It is one of the biggest conundrums facing scientists – understanding why our universe is expanding. And the answers could soon be unlocked by Dr Clare Burrage following a £800,000 Research Leadership Award from the Leverhulme Trust.
Her ambitious project will maximise our ability to detect dark energy – new forces and particles that make up 70 per cent of the universe – and bring greater understanding of what this means for well-known, but flawed, theories on gravity and quantum mechanics.
Dr Burrage, of the school of Physics and Astronomy at The University of Nottingham, received one of just 13 national Research Leadership Awards after being nominated by senior colleagues.
The prestigious awards are granted every three years to allow scholars to build a research team for their distinctive projects. Dr Burrage’s funding covers five years and will fund four positions. The University will support the work by funding an additional two PhD places.
She said: “The expansion of our universe is accelerating, and we don’t understand why. The observational evidence for this is so compelling that its discoverers were awarded the Nobel Prize in 2011, and yet none of our current theories explain how this can be happening.
“We are forced to conclude either that Einstein’s theory of General Relativity is wrong, or that there are particles in our universe totally unlike anything we have seen so far. These new forces and particles are called dark energy, and they make up 70 per cent of our current universe, yet we understand essentially nothing about them.”
Dr Burrage’s research has previously looked at testing theories of dark energy against a wide variety of observation from laboratory scales to cosmological measurements.
She said “This is a new approach to tackling the problem of dark energy, and has shown that it is possible to make progress in understanding what the universe is doing on the very largest time and distance scales by performing small scale, but high precision, measurements in the laboratory.
“I will lead a team of researchers to exploit these new opportunities allowing us either to detect dark energy in the laboratory, or exclude currently popular models. The experiments have the opportunity for a first detection of dark energy.”
Dr Burrage is a rising star in Nottingham, having arrived at the University as an Anne McLaren Fellow in 2011. The fellowships are aimed at outstanding female scholars in science, technology, engineering and medicine. She has been a Royal Society University Research Fellow since 2013 and also features in one of the most watched episodes of the University’s award-winning Sixty Symbols videos.
Professor Dame Jessica Corner, Pro-Vice-Chancellor, Research and Knowledge Exchange said: “Clare is an outstanding individual and has long been championed by the University as an ambassador for women in science. Her work with the Sixty Symbols video series is just one of the ways she helps further public understanding of science through her superb skills in public engagement.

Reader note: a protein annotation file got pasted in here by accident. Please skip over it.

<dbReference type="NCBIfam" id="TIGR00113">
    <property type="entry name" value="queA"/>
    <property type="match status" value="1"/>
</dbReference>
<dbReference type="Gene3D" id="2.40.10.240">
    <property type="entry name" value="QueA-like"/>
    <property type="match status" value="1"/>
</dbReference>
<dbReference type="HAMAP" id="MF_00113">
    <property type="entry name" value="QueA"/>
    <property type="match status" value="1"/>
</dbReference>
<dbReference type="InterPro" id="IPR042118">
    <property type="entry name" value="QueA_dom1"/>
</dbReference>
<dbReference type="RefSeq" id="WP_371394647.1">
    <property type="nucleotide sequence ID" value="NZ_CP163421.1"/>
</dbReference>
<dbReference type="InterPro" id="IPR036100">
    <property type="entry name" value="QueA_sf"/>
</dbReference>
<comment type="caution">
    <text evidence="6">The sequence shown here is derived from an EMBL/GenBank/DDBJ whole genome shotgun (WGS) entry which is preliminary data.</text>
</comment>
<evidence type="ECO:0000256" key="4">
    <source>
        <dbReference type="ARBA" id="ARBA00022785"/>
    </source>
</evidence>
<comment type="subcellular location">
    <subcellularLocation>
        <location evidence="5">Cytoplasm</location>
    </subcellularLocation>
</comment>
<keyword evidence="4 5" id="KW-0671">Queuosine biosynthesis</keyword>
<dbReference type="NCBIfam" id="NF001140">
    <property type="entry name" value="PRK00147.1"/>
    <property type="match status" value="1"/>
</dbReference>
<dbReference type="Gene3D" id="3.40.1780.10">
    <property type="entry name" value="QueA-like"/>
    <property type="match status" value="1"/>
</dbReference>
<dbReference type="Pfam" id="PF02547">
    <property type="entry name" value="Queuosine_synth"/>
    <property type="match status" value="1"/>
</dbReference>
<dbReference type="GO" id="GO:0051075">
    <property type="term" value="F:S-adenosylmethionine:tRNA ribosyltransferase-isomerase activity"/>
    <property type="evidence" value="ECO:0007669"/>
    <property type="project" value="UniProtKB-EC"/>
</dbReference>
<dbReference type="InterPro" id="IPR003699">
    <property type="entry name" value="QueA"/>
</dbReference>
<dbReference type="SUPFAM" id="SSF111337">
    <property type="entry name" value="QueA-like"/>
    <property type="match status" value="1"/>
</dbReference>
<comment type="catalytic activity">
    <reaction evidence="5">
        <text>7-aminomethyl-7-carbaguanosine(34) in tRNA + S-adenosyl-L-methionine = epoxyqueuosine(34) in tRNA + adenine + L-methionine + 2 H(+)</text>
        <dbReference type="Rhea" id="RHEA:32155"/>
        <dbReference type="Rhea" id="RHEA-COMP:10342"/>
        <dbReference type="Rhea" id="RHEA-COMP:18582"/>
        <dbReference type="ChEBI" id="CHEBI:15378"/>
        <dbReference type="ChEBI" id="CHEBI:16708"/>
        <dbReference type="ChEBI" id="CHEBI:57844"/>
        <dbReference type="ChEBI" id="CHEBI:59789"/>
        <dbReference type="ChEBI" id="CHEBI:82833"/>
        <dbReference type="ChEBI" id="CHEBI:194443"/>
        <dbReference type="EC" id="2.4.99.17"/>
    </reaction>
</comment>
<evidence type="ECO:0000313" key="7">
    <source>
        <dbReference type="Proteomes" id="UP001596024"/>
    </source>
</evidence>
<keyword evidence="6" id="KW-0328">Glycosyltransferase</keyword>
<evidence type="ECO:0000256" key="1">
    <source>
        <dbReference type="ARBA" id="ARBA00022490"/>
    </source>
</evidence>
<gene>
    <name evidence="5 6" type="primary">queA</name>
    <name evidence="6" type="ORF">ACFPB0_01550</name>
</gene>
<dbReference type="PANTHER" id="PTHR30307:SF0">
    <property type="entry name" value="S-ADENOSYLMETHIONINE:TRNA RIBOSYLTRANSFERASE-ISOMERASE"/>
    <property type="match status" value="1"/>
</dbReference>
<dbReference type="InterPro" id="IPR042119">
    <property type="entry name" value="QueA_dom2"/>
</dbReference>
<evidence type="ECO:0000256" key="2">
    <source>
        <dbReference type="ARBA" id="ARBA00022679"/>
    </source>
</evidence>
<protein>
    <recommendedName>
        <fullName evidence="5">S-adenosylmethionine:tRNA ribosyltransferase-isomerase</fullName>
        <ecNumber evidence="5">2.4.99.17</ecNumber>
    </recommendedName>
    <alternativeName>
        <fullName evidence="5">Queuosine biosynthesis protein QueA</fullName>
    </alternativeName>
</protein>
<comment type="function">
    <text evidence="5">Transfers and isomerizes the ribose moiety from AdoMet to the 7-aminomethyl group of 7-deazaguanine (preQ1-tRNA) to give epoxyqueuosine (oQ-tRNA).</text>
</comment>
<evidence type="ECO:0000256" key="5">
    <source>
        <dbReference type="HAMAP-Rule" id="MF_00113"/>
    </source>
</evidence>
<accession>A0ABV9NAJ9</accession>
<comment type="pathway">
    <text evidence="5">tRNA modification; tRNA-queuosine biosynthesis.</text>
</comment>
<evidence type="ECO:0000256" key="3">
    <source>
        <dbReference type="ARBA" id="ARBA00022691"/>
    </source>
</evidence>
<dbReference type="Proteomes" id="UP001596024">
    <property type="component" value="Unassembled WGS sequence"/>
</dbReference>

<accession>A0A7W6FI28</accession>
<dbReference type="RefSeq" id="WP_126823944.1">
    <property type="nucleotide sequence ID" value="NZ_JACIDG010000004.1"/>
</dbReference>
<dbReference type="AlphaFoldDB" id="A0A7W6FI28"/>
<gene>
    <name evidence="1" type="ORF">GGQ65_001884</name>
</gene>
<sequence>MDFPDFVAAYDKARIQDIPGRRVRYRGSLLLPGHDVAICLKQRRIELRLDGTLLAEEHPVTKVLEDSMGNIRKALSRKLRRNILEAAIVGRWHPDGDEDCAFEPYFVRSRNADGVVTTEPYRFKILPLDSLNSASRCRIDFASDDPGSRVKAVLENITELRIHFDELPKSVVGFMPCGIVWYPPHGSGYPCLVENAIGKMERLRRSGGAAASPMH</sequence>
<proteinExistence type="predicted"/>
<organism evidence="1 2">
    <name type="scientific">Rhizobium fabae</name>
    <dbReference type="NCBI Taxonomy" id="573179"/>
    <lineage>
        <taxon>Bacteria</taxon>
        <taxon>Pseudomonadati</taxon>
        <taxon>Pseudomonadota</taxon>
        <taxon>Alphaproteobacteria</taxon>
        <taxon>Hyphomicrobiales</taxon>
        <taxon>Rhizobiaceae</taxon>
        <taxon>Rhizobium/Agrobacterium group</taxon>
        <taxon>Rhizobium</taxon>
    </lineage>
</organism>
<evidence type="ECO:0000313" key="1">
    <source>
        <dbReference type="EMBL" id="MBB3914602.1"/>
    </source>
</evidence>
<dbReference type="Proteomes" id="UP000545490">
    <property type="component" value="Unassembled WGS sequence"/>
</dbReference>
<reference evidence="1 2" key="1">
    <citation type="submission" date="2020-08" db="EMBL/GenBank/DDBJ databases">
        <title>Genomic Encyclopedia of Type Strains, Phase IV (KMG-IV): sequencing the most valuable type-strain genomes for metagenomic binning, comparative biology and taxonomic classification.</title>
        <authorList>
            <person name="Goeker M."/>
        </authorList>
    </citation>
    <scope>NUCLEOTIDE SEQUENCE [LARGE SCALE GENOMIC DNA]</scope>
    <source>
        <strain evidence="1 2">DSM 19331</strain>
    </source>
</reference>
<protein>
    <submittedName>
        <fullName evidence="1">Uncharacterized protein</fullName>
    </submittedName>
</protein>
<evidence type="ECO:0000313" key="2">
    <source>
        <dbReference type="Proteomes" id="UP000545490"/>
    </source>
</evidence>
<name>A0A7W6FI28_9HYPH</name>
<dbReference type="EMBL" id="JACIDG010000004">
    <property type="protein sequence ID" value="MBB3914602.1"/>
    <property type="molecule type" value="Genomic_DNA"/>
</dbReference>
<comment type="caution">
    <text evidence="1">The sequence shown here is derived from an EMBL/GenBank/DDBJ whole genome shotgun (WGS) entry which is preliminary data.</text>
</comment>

“We had a number of excellent nominations from within the University but we selected Clare due to her pursuit of truly ground breaking science. We are delighted she has been successful in achieving this most prestigious award.”
In addition to the Research Leadership Award academics from The University of Nottingham have secured three further awards under the Trust’s Major Research Fellowship scheme.
The awards enable researchers in the humanities and social sciences to devote themselves to a single research project for two or three years.
Sharon Monteith, Co-Director of the Centre for Research in Race and Rights and Professor of American Studies, has been awarded £161,000 for her project on The Civil Rights Movement.
Richard Bell, Professor of Theology, secured £152,000 to research The Theology of Wagner’s Ring Cycle, and Professor of History, Elizabeth Harvey, has been awarded £155,000 for her project on gender, race and labour in Nazi-occupied Europe.
Dame Jessica added: “Leverhulme Trust fellowships are highly sought after and for The University to have secured three out of a possible 33 awards is testament to the calibre of research being undertaken. I’d like to offer my congratulations to all involved.”
Professor Monteith’s project The Civil Rights Movement comprises an archival and interdisciplinary study that will extend civil rights historiography and include the recovery of neglected activists, activist-writers and texts.
She said: “I’m thrilled to be a recipient of a research fellowship. It represents a precious opportunity to focus entirely on research for a sustained period, and in my case to undertake archival research in the US, to bring my project to completion.”
Professor Bell’s project will focus on Christian Theology, Wagner and the Natural Sciences. He said: “I will explore issues such as the composer’s appropriation of Theology and Philosophy, his work on myth and his understanding of nature with a view to teasing out the many theological themes which run throughout the artwork, their moral and spiritual significance, and how they can be interpreted today.”
Professor Harvey added: “I am extremely honoured to be the recipient of a Leverhulme Major Research Fellowship, and I am very excited about having the opportunity to undertake my project on Making Women Work: Gender, Race and Labour in Nazi-occupied Europe.”